Magic Ice Cream

Magic Ice Cream

 

OK, I admit, I should have known better, but there is something in me which finds it hard to resist the off-beat and bizarre.

This packet of instant, easy, DIY ice cream called to me from the shelf of an Indonesian supermarket, and was in my kitchen before I knew it. Luckily, the instructions on the back came in English, too, so there was no problem puzzling out what to do.

Basically, you measure out 300cc of iced milk or water, whisk in the contents of the sachet of powder for 5 to 10 minutes (an electric mixer of some sort is clearly needed here…) then add the chocolate chips and freeze for 5 hours.

Simple!

Hmm… In truth, you cannot beat fresh and lovingly sourced ingredients for something like this, rather than opening up a packet of premixed powder whose main ingredient seems to be sugar. This was never going to be as delicious as the carton claimed, but in fact it was so tasteless and weird that it was binned after 2 spoonsful.

Luckily I went for the chocolate flavour rather than the durian or mung bean varieties that were also on sale. This was from Pondam, but I don’t expect any other manufacturer can do a better job.


Colour Change Mask

colour mask 7 colour mask 2 colour mask 1

Always on the lookout for something new and unusual, I was excited to find these ‘magic’ colour change masks in SaSa. Billed as a ‘first’, and (of course) coming from Korea, the sheet mask is printed with a design using heat sensitive ink, which changes colour as the temperature rises. The idea seemed to be that once the mask had changed from blue to lilac, it was time to take it off and pat in the product still remaining on your skin. In practise, however, this did not work as planned.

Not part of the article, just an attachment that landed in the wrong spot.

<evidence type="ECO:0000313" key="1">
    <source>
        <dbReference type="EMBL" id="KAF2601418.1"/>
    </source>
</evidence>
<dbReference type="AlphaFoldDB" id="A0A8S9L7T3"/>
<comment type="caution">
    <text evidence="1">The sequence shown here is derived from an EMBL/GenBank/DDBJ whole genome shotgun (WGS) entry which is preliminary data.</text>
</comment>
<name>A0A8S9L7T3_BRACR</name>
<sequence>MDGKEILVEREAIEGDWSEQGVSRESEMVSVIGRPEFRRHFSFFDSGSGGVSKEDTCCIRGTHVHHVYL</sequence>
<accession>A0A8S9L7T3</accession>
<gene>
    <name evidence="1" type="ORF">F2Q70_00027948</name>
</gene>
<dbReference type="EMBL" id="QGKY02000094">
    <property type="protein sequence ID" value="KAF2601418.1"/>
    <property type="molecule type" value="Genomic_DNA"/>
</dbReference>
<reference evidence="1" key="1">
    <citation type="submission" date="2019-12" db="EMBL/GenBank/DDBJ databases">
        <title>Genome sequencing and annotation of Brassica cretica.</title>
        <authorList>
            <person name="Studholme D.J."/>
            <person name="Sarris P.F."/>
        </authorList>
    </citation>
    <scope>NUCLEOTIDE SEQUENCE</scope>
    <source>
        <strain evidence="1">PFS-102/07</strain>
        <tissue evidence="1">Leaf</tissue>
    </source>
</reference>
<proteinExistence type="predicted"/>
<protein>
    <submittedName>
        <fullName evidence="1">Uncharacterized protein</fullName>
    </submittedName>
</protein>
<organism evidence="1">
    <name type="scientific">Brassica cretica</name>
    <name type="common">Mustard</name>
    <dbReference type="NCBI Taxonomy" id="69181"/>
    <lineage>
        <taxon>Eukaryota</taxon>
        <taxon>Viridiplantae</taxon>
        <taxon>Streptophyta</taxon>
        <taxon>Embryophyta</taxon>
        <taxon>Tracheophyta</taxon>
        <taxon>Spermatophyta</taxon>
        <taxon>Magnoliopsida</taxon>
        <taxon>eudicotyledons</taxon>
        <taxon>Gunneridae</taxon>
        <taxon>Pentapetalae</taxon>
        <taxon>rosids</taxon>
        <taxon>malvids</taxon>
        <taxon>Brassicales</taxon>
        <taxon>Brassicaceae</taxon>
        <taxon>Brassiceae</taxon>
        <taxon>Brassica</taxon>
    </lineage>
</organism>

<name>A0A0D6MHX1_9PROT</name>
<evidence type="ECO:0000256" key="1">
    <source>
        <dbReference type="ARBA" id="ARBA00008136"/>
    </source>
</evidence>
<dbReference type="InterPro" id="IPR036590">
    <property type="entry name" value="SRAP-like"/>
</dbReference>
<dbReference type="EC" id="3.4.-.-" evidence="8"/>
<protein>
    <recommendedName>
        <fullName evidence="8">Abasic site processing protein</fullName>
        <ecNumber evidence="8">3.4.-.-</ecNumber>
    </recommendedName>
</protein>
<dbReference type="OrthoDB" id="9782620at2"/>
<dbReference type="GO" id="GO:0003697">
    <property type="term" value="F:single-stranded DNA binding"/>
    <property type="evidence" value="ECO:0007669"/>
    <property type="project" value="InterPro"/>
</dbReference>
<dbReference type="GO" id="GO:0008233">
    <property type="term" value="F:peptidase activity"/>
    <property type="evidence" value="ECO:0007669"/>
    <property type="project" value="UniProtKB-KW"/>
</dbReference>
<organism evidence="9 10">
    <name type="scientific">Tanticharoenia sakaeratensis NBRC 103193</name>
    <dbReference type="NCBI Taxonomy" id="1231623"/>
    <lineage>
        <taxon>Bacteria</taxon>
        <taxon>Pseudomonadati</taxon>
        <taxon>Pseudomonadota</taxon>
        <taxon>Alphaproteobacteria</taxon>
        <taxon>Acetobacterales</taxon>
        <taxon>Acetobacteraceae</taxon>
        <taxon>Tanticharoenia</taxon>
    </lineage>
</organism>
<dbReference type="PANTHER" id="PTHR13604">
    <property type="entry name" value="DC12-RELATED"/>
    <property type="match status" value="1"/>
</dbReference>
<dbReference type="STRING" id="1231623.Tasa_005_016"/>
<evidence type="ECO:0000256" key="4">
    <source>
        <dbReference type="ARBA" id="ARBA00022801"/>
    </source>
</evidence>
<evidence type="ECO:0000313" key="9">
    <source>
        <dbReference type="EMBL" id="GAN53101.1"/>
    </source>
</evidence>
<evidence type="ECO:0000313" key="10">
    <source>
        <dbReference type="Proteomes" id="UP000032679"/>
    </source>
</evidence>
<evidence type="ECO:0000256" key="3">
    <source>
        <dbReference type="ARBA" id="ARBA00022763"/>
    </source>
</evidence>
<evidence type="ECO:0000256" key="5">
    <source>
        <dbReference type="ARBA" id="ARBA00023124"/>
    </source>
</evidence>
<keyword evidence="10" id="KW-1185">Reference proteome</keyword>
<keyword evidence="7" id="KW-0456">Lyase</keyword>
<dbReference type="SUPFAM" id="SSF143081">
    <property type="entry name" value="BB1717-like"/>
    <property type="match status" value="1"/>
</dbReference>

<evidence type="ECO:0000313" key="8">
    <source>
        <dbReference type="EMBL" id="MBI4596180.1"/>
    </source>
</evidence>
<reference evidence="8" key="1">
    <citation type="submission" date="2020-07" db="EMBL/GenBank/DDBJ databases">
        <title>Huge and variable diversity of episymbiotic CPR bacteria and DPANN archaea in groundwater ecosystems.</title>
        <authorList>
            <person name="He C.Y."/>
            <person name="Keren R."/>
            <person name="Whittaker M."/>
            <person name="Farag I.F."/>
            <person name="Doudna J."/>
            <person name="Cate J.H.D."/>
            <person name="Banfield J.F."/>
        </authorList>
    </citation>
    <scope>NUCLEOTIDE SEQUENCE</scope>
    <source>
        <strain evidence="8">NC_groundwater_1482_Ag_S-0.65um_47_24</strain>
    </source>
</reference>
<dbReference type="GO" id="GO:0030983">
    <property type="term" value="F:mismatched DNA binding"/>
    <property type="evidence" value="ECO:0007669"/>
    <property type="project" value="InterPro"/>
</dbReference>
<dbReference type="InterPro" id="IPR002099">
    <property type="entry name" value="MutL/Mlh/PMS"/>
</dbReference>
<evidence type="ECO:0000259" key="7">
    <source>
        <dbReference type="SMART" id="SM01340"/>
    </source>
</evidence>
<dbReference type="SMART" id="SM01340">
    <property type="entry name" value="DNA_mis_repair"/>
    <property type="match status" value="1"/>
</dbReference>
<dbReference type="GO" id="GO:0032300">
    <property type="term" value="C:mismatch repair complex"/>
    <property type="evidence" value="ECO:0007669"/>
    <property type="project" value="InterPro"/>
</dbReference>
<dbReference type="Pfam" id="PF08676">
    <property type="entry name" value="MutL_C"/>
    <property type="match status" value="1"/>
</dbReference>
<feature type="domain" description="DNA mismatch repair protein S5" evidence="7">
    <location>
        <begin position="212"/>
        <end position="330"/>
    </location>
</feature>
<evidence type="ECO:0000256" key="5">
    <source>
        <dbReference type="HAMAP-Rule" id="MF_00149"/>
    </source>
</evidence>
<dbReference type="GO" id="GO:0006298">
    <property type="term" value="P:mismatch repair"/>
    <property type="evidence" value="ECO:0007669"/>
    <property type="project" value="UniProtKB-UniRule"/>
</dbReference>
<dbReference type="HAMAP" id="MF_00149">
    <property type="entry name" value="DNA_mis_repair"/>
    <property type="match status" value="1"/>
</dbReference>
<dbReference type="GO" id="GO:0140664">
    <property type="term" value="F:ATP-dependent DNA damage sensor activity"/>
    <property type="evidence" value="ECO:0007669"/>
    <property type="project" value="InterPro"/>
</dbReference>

My first mistake was to try using the mask straight from the packet, which had been in my bathroom and was therefore at room temperature. What I should have done was read the instructions properly first which, since they are mostly in Korean, meant looking for a website with an English translation.

The key point there was that the mask should have been stored at 3-10 degrees C, so I stashed one in the fridge for a while. This being Singapore, however, the ambient temperature is almost always around the 32-34 degrees C at which the mask changes colour. Which it promptly did, before my eyes, before I could get it on my face. I expect that in colder places – including Korea – this does actually work as expected, and would be quite interesting and satisfying to watch. As it was, I had to work fast, with an ice pack in one hand and a camera in the other, to get some usable photos (see below).

But never mind, the various active ingredients (which include marine and plant collagen, chamomile and liquorice) were presumably not affected by the temperature change anyway. So in the end, this is just a slightly more amusing take on the standard sheet mask which is so popular in Asia at the moment. A neat idea, and less than S$5.

colour mask 4 colour mask 5 colour mask 3


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